Just a few minutes away from Apt, in the territory of Gargas, the Aureto Vineyard covers 32 hectares of the most beautiful land in the Vaucluse. I went there to meet the team of aficionados who manage the Domaine, and for a stroll on a vintners’ trail with autumn colours.
Set up in the old wine cellars of the Camille Cayran Cooperative in Cairanne, we are totally immersed in a sensory itinerary in the world of wine. With its elegant scenography, plunged in dreamlike semi-darkness, it offers a beautiful moment of poetry and renews the pleasure of (re)discovering the Designation’s fine wines.
After exiting the Nesque Gorges, nestled into the foothills of Mont Ventoux, you will find the village of Villes sur Auzon and its cooperative cellar named Terraventoux.
This is an area particularly well-suited to cultivating vineyards, with a remarkable diversity and richness, as explained by Richard Oms, the wine expert of the beautiful and vast TerraVentoux cellar.
For the last few years the Mouriesse wine laboratory in Châteauneuf-du-Pape has been developing wine tasting workshops for individuals and wine enthusiasts of all levels. Perfect for shattering the myths surrounding wine tasting; you will finally be able to find the words and know what to look out for when tasting a good wine or even an average wine. I slipped into an introductory workshop with a few beginners, to see if we could get away with telling the wine maker “This one’s got legs!” without being politely shown the door.
Since man has been making wine – and deriving great pleasure from it – he has celebrated the end of the past year, good or bad, by drawing the new wine from the vat. This young wine is like a newborn crying for the first time, which is sometimes a little hard to take, but often heralds wonders for the palate. As Millévin approaches, the great autumnal gathering in Avignon celebrating new wine, I went to Sainte-Cécile-les-Vignes to meet the young and friendly team of winemakers from Chantecôtes, to taste their new wine and find out if cooperatives can produce superb wines. It was a Bacchanalian encounter with Sainte Cécile, patron saint of musicians and Saint Vincent, patron saint of winegrowers.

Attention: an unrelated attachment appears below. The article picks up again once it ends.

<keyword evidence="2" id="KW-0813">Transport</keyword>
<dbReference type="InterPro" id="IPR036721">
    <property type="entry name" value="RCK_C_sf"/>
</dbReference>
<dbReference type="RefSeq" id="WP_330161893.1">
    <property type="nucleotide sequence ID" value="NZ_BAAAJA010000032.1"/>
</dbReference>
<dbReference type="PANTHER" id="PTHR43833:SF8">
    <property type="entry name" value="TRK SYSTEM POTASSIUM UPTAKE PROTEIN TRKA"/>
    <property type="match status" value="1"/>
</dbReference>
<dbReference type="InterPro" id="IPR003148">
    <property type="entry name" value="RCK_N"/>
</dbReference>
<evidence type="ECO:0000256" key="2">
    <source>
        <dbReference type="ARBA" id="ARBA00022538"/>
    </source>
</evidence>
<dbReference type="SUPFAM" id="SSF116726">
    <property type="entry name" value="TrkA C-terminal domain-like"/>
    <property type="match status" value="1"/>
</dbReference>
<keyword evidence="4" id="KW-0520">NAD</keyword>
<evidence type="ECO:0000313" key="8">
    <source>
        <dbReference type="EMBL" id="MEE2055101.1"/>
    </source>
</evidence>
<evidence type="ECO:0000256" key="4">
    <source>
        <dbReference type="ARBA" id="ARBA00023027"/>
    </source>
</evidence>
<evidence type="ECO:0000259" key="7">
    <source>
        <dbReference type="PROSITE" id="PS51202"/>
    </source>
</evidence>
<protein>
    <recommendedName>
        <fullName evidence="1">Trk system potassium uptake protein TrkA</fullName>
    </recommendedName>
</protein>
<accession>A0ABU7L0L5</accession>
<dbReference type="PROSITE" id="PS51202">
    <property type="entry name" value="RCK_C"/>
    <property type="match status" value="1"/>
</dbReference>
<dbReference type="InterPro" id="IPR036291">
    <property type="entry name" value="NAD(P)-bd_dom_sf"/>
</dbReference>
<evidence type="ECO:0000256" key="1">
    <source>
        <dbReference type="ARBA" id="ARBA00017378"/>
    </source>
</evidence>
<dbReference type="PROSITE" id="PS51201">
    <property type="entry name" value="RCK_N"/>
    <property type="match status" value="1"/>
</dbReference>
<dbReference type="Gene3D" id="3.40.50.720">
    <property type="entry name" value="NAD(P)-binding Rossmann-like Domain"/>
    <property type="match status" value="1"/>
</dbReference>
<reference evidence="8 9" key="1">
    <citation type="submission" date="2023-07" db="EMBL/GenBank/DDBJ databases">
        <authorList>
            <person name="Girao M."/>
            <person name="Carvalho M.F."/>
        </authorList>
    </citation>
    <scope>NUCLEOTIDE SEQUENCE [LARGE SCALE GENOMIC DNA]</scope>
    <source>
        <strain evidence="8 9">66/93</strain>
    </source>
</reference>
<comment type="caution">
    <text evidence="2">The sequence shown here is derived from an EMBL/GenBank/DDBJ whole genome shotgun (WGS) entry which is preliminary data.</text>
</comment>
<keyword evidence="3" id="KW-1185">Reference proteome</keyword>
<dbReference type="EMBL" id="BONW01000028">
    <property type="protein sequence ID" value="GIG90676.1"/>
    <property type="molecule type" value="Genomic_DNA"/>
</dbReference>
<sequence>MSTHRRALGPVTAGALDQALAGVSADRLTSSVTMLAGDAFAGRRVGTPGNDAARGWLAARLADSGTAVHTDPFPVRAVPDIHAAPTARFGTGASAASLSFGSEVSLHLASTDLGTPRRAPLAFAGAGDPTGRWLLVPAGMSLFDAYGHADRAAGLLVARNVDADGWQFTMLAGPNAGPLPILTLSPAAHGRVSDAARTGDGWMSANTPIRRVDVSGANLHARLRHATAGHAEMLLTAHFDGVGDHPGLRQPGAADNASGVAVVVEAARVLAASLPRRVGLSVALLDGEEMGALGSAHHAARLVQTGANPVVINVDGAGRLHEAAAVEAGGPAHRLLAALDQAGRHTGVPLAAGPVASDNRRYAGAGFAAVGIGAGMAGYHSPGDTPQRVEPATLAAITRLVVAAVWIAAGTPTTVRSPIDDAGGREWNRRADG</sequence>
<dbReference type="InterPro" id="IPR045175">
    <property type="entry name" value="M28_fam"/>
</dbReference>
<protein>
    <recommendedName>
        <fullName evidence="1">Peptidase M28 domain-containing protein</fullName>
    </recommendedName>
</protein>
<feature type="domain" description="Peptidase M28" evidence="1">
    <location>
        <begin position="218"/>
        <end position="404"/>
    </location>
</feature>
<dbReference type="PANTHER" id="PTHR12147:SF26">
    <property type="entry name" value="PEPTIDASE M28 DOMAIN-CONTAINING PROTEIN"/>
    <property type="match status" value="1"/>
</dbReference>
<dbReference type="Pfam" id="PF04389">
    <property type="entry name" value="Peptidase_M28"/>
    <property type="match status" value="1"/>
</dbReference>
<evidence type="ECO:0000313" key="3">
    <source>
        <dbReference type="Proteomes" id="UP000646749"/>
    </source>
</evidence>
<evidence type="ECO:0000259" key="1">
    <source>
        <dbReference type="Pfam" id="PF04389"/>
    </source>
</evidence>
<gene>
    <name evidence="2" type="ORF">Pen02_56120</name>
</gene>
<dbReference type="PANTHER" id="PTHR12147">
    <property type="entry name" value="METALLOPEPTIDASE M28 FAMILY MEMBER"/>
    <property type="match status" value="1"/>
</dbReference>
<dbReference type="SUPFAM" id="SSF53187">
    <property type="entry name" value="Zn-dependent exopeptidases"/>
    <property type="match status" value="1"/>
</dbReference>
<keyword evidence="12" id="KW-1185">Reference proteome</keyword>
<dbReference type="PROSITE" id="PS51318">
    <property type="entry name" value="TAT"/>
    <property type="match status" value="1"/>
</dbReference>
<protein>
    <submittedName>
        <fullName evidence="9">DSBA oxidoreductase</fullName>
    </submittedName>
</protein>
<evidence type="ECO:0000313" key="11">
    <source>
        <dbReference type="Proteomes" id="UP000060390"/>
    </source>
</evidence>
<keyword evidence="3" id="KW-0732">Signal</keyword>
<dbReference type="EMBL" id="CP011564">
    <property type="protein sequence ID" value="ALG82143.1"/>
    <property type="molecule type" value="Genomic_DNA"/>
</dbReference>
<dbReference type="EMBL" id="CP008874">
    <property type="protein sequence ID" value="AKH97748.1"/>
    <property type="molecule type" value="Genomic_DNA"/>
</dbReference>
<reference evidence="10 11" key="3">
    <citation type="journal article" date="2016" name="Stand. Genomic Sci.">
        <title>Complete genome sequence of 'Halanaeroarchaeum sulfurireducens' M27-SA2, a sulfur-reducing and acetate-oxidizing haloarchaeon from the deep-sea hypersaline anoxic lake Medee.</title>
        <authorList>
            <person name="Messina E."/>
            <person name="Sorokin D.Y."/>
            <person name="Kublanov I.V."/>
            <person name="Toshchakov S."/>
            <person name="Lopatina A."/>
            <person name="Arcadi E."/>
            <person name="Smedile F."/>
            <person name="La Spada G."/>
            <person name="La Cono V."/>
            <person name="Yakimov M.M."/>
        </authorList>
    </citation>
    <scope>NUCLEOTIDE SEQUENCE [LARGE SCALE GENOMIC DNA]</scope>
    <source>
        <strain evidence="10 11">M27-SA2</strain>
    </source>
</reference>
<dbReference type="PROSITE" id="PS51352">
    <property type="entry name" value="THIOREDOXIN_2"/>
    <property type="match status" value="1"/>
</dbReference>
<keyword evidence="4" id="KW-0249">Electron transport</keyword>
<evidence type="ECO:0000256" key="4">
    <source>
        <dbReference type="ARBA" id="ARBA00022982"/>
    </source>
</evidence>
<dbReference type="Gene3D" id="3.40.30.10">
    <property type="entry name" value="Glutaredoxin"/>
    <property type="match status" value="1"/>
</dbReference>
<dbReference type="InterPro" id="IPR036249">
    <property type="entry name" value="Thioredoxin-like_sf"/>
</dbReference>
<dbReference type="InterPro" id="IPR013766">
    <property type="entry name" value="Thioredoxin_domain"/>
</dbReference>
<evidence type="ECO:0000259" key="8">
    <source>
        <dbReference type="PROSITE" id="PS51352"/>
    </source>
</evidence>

At Château d’Hugues, located between Uchaux and Sérignan, the beautiful red hue of the estate’s wines matches the red velvet theatre curtain and the red paint on the artist’s palette. In addition to growing grape vines, owner, Bernard Pradier, also cultivates a passion for the arts, staging events in a large building on the estate. This summer, he’s preparing a genuine mini-festival: this winegrower-showman has decided to return to the stage, glass in hand, to retrace the history of the vineyard and introduce a range of musicians and poets.
Suzette is a little village perched on the Dentelles de Montmirail, a breath of fresh air, a Garden of Eden not far from Beaumes de Venise and an outstanding area for wine. It was here, several years ago, that Sylvie and Bernard Mendez set up Domaine Beauvalcinte with the aim to make wine as good as it is organic. I went to pay them a visit…
Vacqueyras is a delicious appellation from the Southern Rhône Valley, a region boasting a diverse terroir with superb landscapes and wine-growers who’ve been in the business for generations.The Vignerons de Caractère Cooperative plays a key role in the wine industry, in this quiet, little part of the country, and fully intends to keep it that way. Since it was created in 1957, it has witnessed constant innovation and successfully anticipated important trends in wine-making.Nearly 100 cooperative members contribute grapes from their vineyards – a great source of pride to them – and the winery doesn’t disappoint; every year, its magnificent vats produce no fewer than thirty fine wines. After a short trip to this immense battleship of a winery, it’s lunch at L’Éloge, the winery’s unusual restaurant.
Try a nice wine – it’s so good. Make it yourself and take your bottle away with you – now that’s magic! Come to Maison Lavau, in the heart of the Côtes du Rhône, where I create my own wine, for a very enjoyable workshop.
A huge chestnut cask dating from the 14th century and video screens, a giant press from the 16th and a museum of more up-to-date items; the Châteauneuf du Pape Wine Museum has been revamped. This third-generation museum is far from the conventional idea of a dusty museum full of old tools!